Alaska News

How to sign up for a COVID-19 vaccine in Alaska

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Thousands of Alaskans have gotten the COVID-19 vaccine so far since the state’s rollout started in December.

Still, for many Alaskans, the process has been complicated and confusing. Now that anyone 12 or older who works or lives in Alaska is eligible to receive the vaccine, we’ve compiled some resources to help you sign up for an appointment. Openings remain widely available across the state, and many clinics are also accepting walk-ins.

To get started, click here to visit the state’s vaccine appointment website.

Only Pfizer’s vaccine has been approved for youths between the ages of 12 and 17. The Moderna and Johnson & Johnson vaccines have been approved only for those 18 and older.

How do I sign up for a shot? And what do I do if there appear to be no open appointments?

There are a number of ways you can go about signing up for a vaccine appointment.

State officials say the best place to start is by visiting or calling 907-646-3322 to receive help signing up for a shot.

A quick visit to will show some of the vaccine appointments currently open statewide.


However, only about half of Alaska vaccine distributors use the state scheduling program, so that list will not show every open appointment in the state.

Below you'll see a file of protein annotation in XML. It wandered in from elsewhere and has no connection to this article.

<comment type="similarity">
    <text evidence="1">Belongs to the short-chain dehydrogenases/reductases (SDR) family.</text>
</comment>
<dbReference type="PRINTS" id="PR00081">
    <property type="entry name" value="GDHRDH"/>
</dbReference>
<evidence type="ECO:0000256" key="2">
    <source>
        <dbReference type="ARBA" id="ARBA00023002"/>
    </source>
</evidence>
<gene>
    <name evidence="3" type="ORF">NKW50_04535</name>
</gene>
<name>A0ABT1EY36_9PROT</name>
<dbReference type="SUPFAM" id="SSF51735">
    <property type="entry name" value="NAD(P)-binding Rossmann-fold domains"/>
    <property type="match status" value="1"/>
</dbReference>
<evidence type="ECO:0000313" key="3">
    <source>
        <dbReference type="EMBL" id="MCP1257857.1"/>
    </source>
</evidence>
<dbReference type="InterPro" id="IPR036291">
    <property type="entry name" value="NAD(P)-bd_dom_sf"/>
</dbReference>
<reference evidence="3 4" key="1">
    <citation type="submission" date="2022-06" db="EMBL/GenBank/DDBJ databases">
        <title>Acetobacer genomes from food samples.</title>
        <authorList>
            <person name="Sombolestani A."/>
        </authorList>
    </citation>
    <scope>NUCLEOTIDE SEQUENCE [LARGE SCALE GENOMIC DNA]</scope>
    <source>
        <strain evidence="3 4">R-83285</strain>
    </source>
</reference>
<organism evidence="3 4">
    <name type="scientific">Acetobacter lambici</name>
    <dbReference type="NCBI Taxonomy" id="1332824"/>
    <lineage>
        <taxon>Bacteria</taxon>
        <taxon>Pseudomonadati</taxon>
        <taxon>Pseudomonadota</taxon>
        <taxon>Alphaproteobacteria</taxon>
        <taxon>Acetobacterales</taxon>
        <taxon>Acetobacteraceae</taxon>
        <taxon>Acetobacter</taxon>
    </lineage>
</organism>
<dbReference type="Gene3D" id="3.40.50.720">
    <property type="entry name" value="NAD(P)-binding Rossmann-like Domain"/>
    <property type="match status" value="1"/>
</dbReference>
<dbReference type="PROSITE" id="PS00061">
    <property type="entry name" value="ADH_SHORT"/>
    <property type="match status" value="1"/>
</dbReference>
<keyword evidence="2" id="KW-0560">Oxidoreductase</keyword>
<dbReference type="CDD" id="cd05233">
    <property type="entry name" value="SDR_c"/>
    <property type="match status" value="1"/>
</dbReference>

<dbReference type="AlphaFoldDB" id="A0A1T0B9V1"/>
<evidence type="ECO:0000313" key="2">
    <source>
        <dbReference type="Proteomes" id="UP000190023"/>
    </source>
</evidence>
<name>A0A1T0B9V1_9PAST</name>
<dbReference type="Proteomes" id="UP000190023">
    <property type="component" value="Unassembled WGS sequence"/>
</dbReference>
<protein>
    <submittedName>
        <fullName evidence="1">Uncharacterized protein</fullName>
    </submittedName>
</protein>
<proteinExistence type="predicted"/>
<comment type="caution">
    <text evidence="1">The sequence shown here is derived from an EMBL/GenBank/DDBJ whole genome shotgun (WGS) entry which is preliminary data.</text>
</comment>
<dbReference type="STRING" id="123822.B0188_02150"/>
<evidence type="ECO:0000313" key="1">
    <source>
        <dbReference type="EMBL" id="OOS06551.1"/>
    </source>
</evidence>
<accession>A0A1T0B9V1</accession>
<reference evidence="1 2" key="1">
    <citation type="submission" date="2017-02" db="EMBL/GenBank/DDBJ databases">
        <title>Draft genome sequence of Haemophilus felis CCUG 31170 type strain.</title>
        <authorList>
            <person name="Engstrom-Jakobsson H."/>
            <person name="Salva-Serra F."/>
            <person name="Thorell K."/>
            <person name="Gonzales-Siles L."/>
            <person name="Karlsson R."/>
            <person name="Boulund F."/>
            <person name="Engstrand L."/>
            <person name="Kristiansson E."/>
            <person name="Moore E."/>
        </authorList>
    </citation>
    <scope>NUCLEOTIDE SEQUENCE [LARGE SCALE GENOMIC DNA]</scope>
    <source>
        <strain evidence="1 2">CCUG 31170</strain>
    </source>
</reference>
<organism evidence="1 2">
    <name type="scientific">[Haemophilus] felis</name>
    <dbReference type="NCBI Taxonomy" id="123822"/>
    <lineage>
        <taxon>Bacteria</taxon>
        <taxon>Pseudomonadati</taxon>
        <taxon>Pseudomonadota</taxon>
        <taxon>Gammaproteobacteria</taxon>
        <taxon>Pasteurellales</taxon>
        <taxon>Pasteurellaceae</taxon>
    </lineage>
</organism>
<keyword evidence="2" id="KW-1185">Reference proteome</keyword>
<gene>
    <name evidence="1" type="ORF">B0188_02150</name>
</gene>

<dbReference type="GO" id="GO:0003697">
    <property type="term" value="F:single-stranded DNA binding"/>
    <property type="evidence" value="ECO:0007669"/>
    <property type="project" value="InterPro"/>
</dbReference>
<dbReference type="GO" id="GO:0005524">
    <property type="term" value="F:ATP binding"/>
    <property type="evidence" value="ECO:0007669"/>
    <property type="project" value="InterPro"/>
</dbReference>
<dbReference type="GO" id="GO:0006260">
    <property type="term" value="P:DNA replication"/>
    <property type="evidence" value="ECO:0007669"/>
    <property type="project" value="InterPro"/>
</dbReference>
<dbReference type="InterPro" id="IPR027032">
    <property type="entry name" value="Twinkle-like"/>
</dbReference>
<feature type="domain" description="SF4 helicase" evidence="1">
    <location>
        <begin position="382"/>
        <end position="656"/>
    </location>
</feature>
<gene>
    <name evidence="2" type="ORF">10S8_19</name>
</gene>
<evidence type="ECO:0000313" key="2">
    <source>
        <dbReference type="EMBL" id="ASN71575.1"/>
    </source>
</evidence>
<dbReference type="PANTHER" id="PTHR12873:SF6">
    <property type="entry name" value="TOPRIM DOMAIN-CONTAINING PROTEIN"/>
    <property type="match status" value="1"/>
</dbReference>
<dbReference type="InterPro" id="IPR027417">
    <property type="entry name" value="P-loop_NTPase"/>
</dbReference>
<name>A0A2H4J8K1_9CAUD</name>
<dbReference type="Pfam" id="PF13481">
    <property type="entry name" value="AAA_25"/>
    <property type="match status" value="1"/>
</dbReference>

You can also visit to see the full list of providers offering vaccine statewide. In some cases, you’ll need to reach out to local providers directly to check whether they have appointments available and sign up.

Alaska also receives vaccine from a federal partnership with local pharmacies on top of the state allocation. Those shots will be available directly through Walmart, Walgreens and Fred Meyer. You can now visit the websites for Fred Meyer, Walgreens or Walmart to sign up through your local store.

Because allocation numbers are population-based, state officials are discouraging Alaskans from signing up for appointments outside of the community or city they live in.

How do I schedule my second appointment?

Because providers get the exact same number of second doses as first doses, second-dose appointments should be made directly with the clinic or provider that administered your first dose, health officials say. Don’t use the state scheduling site to make your second vaccine appointment.

Do you need proof of eligibility to get a shot?

No. The current system is trust-based, and no doctor’s note or other proof of eligibility is being required.

Vaccine appointment availability at a glance in Anchorage (does not show all appointments available):

(Above: Vaccine appointment portal created by the Anchorage i-team. See full site here.)

Annie Berman

Annie Berman is a reporter covering health care, education and general assignments for the Anchorage Daily News. She previously reported for Mission Local and KQED in San Francisco before joining ADN in 2020. Contact her at

Morgan Krakow

Morgan Krakow covers education and general assignments for the Anchorage Daily News. Before joining the ADN, she interned for The Washington Post. Contact her at